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LSU grad becomes first female to receive Rawlings Gold Glove

A.J. Andrews says being a first is not intimidating at all

For 58 years, the Rawlings Gold Glove Awards Show has been a celebration for professional baseball players to commemorate those who have exhibited superior individual fielding performances. Throughout its storied history, the Gold Glove has been rewarded strictly to the men of baseball — until now.

A.J. Andrews, a current outfielder with professional softball’s Akron Racers, has made history by being named the first female recipient of the prestigious award. Being the first of hopefully many to participate in the ceremony, it would be understandable for her to feel anxious. Maybe even a bit of intimidation of the Major League heavyweights in the room, right? Wrong.

“I think to go in there intimidated would have made it seem as if softball is not equal to baseball, and that’s not how I feel,” said the former Louisiana State University standout. “Professional softball should be looked at on the same playing field as professional baseball. I looked at it as if I’m just going in there with other competitors like me. Competitors that go out on the field to compete the same way I am.”

Looking back at her career at LSU, Andrews’ competitive spirit is apparent. She batted .321 and started 235 of 240 total games played. She left LSU in the top five all time in triples (20), walks (116) and stolen bases (97). She ended her career by helping lead the Tigers to a pair of Women’s College World Series appearances, where the Tigers finished tied for third in 2015.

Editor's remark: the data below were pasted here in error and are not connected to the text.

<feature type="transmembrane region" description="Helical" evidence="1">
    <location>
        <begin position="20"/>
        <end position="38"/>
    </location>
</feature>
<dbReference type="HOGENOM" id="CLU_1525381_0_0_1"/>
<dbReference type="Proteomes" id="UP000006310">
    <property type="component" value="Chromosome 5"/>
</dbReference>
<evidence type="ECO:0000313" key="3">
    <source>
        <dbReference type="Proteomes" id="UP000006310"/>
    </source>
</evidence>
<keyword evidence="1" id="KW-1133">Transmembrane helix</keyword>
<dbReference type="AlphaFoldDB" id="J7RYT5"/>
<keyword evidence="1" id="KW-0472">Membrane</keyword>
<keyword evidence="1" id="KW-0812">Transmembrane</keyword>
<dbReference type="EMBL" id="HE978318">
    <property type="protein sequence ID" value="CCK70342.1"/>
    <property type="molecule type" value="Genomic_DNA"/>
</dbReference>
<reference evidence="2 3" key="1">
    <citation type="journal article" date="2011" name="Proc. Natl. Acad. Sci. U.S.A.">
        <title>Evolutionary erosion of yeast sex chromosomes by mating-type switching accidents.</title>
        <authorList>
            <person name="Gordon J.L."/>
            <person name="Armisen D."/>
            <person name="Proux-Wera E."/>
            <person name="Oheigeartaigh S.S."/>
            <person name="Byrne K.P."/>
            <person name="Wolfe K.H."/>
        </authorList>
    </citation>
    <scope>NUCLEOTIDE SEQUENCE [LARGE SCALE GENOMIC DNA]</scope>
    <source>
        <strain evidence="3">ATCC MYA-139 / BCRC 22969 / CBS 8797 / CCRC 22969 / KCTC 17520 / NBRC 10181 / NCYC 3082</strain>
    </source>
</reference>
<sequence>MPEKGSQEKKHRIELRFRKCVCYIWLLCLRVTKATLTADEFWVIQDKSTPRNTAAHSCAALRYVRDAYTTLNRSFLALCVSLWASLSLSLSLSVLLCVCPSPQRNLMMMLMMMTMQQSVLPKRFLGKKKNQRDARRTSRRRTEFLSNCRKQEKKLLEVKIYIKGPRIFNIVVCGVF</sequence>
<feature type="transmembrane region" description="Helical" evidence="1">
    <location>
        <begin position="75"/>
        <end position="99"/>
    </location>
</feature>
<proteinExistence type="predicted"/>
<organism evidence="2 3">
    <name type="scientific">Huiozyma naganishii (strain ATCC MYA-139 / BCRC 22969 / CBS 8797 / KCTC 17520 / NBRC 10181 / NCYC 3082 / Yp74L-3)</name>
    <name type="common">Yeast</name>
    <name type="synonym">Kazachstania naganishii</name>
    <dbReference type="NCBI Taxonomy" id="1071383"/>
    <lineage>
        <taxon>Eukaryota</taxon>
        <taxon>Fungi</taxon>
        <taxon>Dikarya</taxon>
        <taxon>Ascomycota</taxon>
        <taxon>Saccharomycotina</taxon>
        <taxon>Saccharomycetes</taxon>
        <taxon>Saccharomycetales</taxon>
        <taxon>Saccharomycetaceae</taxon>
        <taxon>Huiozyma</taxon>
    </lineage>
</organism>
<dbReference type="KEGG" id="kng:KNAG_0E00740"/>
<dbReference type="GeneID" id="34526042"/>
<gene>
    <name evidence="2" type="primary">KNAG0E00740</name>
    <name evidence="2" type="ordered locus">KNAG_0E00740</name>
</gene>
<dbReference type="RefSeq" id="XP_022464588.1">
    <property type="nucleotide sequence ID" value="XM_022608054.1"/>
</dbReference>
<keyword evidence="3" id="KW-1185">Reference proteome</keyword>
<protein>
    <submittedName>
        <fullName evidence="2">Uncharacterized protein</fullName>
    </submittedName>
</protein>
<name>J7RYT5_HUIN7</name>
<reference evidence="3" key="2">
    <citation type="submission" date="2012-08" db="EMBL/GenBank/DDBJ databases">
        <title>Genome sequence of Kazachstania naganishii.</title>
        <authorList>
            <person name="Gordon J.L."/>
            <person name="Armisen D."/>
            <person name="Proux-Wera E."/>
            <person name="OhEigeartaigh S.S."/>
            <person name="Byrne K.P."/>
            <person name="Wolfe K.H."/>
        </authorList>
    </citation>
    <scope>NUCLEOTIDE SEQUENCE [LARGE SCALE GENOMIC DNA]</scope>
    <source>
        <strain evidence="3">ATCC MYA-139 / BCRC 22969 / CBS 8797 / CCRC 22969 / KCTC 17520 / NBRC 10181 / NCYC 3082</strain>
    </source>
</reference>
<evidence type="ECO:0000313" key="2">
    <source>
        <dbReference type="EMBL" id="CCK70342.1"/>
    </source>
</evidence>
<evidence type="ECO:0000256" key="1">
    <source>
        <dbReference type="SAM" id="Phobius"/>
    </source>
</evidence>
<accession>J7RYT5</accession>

She credits her father, Michael Andrews, for instilling a sense of hard work in her.

“My dad has always been someone who really pushes me. He has always told me there is someone working harder than you, and that always stuck with me. That’s why I go hard and I put in those extra hours on the field or in the cages,” Andrews said.

The future sports analyst also gave a nod to Jessica Mendoza, a four-time First Team All-American and the first female ESPN Major League Baseball game analyst, for being her inspiration to push barriers and break the mold for women who are still reaching to shatter those glass ceilings.

“She’s one of the women who are the first, and I think it’s awesome how far she has come,” Andrews said. “She’s really inspired me.”

Andrews has been a fan favorite since joining the league after her senior season in 2015. During the 2016 season with the Akron Racers, the Oldsmar, Florida, native made some of the signature plays in the outfield that earned her three All-SEC selections and an All-American nod during her stellar collegiate career. Three of those catches landed Andrews in the No. 1, No. 2 and No. 3 spots throughout the season on SportsCenter’s Top 10 Plays of the Day.

“People are so excited for me, and it’s crazy to think about because I’m going out and playing like A.J. I love to go out and go hard. I love to dive for balls,” Andrews said. “I feel like if I haven’t dived for a ball at least once a game then I didn’t do my part. I didn’t play well. So to be acknowledged for playing the way I always played, it feels awesome.”

Andrews finished the National Pro Fastpitch regular season tied for the most stolen bases with 15, while holding a perfect fielding percentage for the Racers. Andrews hit .259 on the year with seven doubles and two home runs, driving in 10 runs and crossing the plate 24 times.

She is a force to be reckoned with and won’t be denied the opportunity to compete at the highest level simply because she is a woman. She hopes to continue to break barriers and to encourage and inspire little girls everywhere to dream big. “Dare to dream big because big dreams break barriers. Big dreams will one day make history.”

Her undefeated spirit and love of the game will carry her far in turning her big dreams into reality, including her quest to compete in the 2020 Olympics.

Toiaya Crawford is writer, public relations guru and a proud Tampa native who is unapologetic about her love of Beyonce, sports and a good book.